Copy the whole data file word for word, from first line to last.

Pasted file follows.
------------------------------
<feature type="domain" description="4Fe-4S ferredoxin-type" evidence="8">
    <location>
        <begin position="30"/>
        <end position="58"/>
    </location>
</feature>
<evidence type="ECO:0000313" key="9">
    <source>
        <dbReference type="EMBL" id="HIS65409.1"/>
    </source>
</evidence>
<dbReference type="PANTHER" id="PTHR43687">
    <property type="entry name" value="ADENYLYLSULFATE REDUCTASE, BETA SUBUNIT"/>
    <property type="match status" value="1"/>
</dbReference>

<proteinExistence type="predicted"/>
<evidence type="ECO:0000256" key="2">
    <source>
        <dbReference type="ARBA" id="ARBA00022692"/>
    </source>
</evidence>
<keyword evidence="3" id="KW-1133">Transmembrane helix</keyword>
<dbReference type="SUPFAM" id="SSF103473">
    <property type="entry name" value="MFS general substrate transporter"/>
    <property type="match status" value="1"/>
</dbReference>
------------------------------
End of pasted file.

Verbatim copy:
<feature type="domain" description="4Fe-4S ferredoxin-type" evidence="8">
    <location>
        <begin position="30"/>
        <end position="58"/>
    </location>
</feature>
<evidence type="ECO:0000313" key="9">
    <source>
        <dbReference type="EMBL" id="HIS65409.1"/>
    </source>
</evidence>
<dbReference type="PANTHER" id="PTHR43687">
    <property type="entry name" value="ADENYLYLSULFATE REDUCTASE, BETA SUBUNIT"/>
    <property type="match status" value="1"/>
</dbReference>

<proteinExistence type="predicted"/>
<evidence type="ECO:0000256" key="2">
    <source>
        <dbReference type="ARBA" id="ARBA00022692"/>
    </source>
</evidence>
<keyword evidence="3" id="KW-1133">Transmembrane helix</keyword>
<dbReference type="SUPFAM" id="SSF103473">
    <property type="entry name" value="MFS general substrate transporter"/>
    <property type="match status" value="1"/>
</dbReference>